Thursday, 28 January 2010

And so it begins

The first onion seed peeping through. This is from one of the self harvested red baron seeds :)


- Mobile post

Saturday, 23 January 2010

Starting Over Again

This weekend was the first time in about 3 months that we were able to spend any decent length of time in the veg patch. The harsh weather for the past month or so has really taken it's toll on the greenhouse, but we're not going to be able to get that fixed up for a fortnight-ish. In the meantime, we've raked up the leaves, cleared the raised beds, planted out garlic, sorted out the herb bed and started off some onion seed/sets.

Here's the photo dump from today;

Toby keeping a close eye on Daddy


My poor tattered little greenhouse.


Abi helping clear leaves.


View of the back bed, and the ton of soggy leaves everywhere.


Side bed - this is where we'll be container growing this year.


A closer view of my tatty greenhouse :(


Inside is not pretty


The remnants of the chilli bed.


Garlic growing from last years cloves :) They must have escaped being harvested...and nommed.



Abi helping clear leaves from the lavender bush. The blackberry runner we planted seems to be still going too :)


Digging up the secret potatoes. They'd died off ages ago so we hadn't held out much hope.


We were pleasantly surprised :)


The old cabbage bed being cleared for garlic.


The garlic cloves being dug up from their old bed and moved.





Slide break.


The new garlic bed.


Soggy leaves going into the leaf bin.


Abi helping :)


Just keep raking raking raking...


Toby wondering why I'm not raking


I explain about the blog


He likes this


Planting random onion bits. A bit of a trial as to what grows first...or at all...





A ladybird house discoverd under the hops. We were going to remove all the dead hopvines, but have left them in situ until we put some ladybird houses up and can relocate them.





Abi playing 'let's poke Mum with a big stick'


This is apparently lots of fun


As is the peppermint.


The hop vines, we chopped them about 6 inches from the base.


The random onion trial on the kitchen windowsill. The first of many things started off on there this year


The oregano plant still surviving...just.


A tiny sprig of rosemary still going.


A bud on my chive plant already?


My sage not looking very healthy, will need some TLC this year


My very healthy olive plant,really glad this did ok with the snow.


Bay Tree still about the same, I think this might need a bigger pot to get it going.


A close up of the secret potatoes


They went very nicely with some butchers faggots, onion gravy and some peas. Nom!


So that's the catch up, busy weeks ahead of us now. New raised beds to go in, the greenhouse to fix up again and a whole lot of growing to do :)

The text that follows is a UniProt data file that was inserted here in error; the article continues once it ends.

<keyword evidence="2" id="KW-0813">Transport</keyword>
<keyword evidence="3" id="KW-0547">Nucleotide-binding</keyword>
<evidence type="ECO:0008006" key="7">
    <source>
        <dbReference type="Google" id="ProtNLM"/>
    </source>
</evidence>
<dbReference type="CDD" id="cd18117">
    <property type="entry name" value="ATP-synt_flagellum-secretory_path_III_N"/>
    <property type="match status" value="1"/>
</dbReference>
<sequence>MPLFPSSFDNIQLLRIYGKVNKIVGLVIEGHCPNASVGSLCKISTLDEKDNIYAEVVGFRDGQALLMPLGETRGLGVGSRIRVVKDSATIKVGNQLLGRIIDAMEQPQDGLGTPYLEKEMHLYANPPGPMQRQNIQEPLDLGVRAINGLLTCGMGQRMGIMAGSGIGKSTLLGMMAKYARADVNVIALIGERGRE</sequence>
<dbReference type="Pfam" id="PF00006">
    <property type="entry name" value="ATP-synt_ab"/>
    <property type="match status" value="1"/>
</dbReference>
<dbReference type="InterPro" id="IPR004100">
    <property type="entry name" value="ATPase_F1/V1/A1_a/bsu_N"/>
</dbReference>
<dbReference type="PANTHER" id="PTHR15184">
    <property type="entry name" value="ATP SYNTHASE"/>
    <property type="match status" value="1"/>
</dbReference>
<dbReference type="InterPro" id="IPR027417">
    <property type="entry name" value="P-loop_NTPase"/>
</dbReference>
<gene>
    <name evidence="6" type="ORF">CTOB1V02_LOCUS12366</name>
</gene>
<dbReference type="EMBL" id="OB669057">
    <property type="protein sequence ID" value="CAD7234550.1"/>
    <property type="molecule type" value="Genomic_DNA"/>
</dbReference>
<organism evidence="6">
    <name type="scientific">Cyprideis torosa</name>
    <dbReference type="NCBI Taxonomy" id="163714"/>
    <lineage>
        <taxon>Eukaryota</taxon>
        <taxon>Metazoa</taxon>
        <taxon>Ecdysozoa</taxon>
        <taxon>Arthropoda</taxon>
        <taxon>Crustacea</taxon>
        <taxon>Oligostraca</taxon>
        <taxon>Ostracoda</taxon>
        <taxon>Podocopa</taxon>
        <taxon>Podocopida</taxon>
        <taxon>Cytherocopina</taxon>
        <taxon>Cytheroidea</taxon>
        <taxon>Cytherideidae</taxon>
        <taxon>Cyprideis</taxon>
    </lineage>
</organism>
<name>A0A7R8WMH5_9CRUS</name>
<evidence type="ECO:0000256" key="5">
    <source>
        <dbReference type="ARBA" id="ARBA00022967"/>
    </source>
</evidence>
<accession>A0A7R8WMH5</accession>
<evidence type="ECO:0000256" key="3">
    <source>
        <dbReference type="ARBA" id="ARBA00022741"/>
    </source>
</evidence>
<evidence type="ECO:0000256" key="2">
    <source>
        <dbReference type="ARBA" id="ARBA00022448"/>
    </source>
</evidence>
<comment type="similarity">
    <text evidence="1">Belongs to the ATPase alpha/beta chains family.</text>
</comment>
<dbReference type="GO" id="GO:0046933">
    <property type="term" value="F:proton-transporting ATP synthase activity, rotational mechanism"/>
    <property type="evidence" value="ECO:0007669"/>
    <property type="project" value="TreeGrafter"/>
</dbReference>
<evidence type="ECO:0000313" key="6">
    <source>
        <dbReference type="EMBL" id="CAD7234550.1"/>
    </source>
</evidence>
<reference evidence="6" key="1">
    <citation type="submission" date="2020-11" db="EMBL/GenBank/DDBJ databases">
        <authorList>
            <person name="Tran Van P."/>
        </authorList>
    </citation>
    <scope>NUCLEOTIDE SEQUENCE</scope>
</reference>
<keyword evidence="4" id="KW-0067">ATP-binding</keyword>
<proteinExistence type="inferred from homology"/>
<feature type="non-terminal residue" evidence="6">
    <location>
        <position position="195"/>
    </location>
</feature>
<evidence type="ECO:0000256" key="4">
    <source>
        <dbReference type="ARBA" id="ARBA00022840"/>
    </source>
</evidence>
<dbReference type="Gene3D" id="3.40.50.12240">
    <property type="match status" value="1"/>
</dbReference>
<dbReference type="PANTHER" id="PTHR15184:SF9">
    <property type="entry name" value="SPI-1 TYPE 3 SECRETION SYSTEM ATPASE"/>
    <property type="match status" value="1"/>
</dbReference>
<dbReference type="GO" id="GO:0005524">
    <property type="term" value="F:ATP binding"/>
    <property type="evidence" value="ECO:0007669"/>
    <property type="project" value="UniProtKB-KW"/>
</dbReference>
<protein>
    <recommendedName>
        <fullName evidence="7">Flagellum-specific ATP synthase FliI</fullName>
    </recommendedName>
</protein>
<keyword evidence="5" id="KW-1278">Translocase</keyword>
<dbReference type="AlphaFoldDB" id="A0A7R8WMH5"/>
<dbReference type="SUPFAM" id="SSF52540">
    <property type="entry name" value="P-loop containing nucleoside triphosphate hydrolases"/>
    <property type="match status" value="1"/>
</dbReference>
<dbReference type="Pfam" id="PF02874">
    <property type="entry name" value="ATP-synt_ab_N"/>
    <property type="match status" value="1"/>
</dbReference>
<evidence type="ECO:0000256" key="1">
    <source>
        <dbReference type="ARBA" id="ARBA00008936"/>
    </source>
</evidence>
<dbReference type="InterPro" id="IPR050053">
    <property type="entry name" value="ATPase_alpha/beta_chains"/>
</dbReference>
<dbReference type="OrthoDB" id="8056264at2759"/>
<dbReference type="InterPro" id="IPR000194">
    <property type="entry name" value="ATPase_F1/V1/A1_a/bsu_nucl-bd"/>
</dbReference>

Tuesday, 5 January 2010

Basic Bread Recipe

This recipe is lucky enough to be featured in a recipe book produced by a good friend of mine in aid of SANDS. You can read more about the book here and buy it from here

This is my base bread recipe which I amend to suit my needs. I bake fresh every 2 days, and this quantity makes 1 x 2lb loaf and 8 large soft bread rolls. There is a flickr slideshow at the bottom of the page which shows each step :)

1kg strong bread flour,
1 sachet quick start yeast,
15g salt,
up to 600ml lukewarm water,
1tbsp veg oil
1 yeast starter (more info on this later)

Mix all dry ingredients then add water gradually until the dough comes together without being too wet. The dryer the dough whilst being cohesive , the easier it is to knead. Knead for 10 mins until dough is elasticy. The kneading is the most important part as this develops the gluten which gives a good loaf it's texture. If you skimp on the kneading then you'll end up with a brick ;)

I've started using the slap and fold kneading technique which works a treat and amuses the kids at the same time. Ten minutes of this type of kneading gives you lovely elastic satiny dough.

Before you leave the dough to rise, pinch off a little bit (about a tbspsworth) and put in a sealed pot in the fridge to keep for a starter next time

Roll dough into a rough ball and place in a lightly oiled large bowl, cover tightly with clingfilm and put a tea towel over - or cover with a cloth and then a binbag, leave in a warm draught free spot for approx an hour and a half (may take longer)till doubled in size.

**If you have the time, knock the dough back and place back into oiled bowl and leave to prove again. This helps the gluten to develop and gives a nice texture to the end crumb. I sometimes do this 2 or 3 times before shaping into loaves. It' s not necessary though and a single proving will work lovely**

Knock air out and shape into loaf and rolls. Cover loaf with a cloth and leave for 45 mins while heating oven to 200. If making soft rolls cover with clingfilm (I reuse the clingfilm from the bowl) and then a cloth. This helps to keep the dough moist. They should double in size again.

Remove cloth and clingfilm and cook at 200 for 15 mins. I cook rolls on the bottom shelf and the loaf on the middle. Remove rolls now and place on cooling rack, turn heat down to 150 and give loaf another 20 minutes. Loaf should sound hollow when knocked on the bottom.

Leave to cool for 30 minutes at least before slicing.